We need more federal guidance on mobile IT security
Effective systemwide security requires mobile threat detection and privacy measures to be active on as many devices as possible.
COVID has certainly accelerated -- if not mandated -- the adoption of teleworking alternatives and revisions to bring-your-own-device (BYOD) policies. The global pandemic forced many government officials to work from their own residences, using privately owned and configured computers, internet routers, smartphones, video cameras, messaging applications, teleconferencing platforms, encryption programs, etc. In no uncertain terms, federal chief information security officers (CISOs) lost control over the security perimeter of their organizations almost overnight.
Not only are many more proprietary and/or sensitive communications now being transmitted over public telecommunications lines, but a vastly greater proportion of government work must now be conducted using the employees’ own personal hardware and software. From a strategic perspective, the threat surface has been dramatically increased while the administrative and/or legal authority of the agency’s most capable cyber defender to enact obligatory measures has been reduced. Consequently, federal departments urgently need to revisit their BYOD policies while expanding their remote and mobile network applications.
My strong recommendation is for the nation’s security-forward agencies to provide the rest of the federal government with more guidance on mobile technology security, to include best practices and even preferred technology solutions. In its Oct. 6, 2020, public service announcement about teleworking, for example, the FBI addressed the risk of lax hotel Wi-Fi security but did not discuss mobile security writ large. With so many remote employees now using their personal smartphones to join Zoom, Webex or Teams meetings, it is imperative they are warned of the broader risks to mobile devices in general. In its Telework Guidance and Resources, even the Cybersecurity and Infrastructure Security Agency did not adequately prioritize threats to mobile device users (e.g. smishing or phishing attacks). This recommendation is not meant to devalue the great contributions of the FBI, CISA, the U.S. Computer Emergency Readiness Team, the National Institute of Standards and Technology, the National Security Agency or others thus far, but rather to encourage the dissemination of much more public guidance.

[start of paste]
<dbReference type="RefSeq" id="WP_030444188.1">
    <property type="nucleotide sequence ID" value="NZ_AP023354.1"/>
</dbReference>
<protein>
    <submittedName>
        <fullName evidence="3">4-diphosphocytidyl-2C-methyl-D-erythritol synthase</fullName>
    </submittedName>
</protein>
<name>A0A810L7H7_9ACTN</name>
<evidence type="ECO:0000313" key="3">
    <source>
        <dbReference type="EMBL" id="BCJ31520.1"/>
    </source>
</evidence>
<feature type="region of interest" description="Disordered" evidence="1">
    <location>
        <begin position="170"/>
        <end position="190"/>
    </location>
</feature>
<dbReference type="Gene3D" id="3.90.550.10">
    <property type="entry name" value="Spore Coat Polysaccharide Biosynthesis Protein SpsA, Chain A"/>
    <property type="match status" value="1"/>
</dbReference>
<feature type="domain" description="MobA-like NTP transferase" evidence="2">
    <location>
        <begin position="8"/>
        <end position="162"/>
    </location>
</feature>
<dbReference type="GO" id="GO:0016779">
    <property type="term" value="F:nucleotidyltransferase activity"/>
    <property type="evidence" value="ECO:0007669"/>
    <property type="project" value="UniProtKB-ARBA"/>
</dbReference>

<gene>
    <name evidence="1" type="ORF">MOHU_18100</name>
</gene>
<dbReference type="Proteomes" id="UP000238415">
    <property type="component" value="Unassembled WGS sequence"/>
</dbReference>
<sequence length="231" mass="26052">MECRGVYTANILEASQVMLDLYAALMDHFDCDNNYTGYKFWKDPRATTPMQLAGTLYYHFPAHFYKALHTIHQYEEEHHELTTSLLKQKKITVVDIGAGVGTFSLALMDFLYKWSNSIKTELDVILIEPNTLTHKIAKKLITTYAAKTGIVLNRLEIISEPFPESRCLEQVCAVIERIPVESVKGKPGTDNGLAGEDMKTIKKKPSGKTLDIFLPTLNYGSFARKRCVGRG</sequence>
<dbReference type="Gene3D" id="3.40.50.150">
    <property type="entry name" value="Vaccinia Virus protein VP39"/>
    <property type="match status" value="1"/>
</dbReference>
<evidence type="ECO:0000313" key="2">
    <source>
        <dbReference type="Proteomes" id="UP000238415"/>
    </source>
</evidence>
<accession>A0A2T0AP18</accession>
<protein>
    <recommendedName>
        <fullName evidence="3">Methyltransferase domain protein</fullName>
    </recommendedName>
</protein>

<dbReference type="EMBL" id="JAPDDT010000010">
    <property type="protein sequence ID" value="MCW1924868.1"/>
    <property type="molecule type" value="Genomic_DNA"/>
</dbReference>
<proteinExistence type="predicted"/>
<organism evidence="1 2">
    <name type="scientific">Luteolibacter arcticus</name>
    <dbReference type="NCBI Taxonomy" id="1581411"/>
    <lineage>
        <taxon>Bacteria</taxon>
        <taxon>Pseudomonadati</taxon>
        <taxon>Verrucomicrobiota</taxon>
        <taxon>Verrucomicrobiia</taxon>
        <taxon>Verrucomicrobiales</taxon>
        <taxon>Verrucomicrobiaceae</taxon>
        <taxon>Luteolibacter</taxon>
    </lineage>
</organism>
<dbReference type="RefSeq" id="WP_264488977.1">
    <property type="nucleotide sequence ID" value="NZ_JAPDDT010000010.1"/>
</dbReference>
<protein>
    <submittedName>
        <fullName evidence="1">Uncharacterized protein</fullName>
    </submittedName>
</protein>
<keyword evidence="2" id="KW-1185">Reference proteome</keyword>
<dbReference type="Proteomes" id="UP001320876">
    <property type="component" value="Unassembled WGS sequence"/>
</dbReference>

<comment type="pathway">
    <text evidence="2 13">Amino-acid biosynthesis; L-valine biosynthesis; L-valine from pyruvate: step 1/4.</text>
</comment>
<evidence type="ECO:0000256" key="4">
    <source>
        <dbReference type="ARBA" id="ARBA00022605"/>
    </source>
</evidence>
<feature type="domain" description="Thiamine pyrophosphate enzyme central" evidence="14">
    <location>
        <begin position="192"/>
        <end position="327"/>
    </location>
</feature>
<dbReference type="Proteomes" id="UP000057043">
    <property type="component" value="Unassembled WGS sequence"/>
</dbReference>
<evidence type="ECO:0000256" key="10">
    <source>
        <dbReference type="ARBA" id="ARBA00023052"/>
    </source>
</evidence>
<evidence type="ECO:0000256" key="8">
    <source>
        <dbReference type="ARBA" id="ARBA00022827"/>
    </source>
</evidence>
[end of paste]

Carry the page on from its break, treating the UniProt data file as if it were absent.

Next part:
There is no legislation that mandates the installation of specific measures for mobile threat detection or mobile application security per se. I offer that it is now time to implement certain baseline security requirements for every government-issued or privately owned mobile device that is used for federal government business. Just as we now consider wearing a mask or getting a COVID vaccine responsible societal behavior, we should all be limiting our own smartphone’s ability to propagate computer malware or compromise the confidentiality and/or integrity of the data it stores and processes.
That is now arguably good cyber hygiene for all responsible citizens, and government entities at the federal, state and local levels should offer them the ability to opt into public safety utilities. I applaud NYC Cyber Command for making its NYC Secure app freely available to all users. That move helps to overcome the false distinction between private and work devices. Those of us who have served in law enforcement or intelligence roles know all too well that the compromise of a private smartphone can yield a substantial amount of personal information that can then be utilized to compromise the same person’s work devices. In short, hacking BYOD can also indirectly threaten government-furnished equipment.
Effective systemwide security requires mobile threat detection and privacy measures to be active on as many devices as possible. That is how to best protect our new “digital sidewalks,” as the CIO of the San Jose, Calif., calls this digital environment. Mobile threat detection applications must become a staple of the cybersecurity landscape akin to putting antivirus software on laptop computers. Broad adoption of such protocols would enable a new organizational approach of BYOAD for “approved” devices that meet certain security requirements.
Other commentators have previously argued for the imposition of stricter cybersecurity measures to protect the shared ecosystem. To date, I had resisted that temptation because I felt that sensitive government work could be adequately insulated from unregulated devices. COVID has proven that assumption wrong. Please join me in striving for much higher resilience in the mobile technology that powers our socially distanced economy and government.
NEXT STORY: Biden taps Inglis, Easterly for top cyber jobs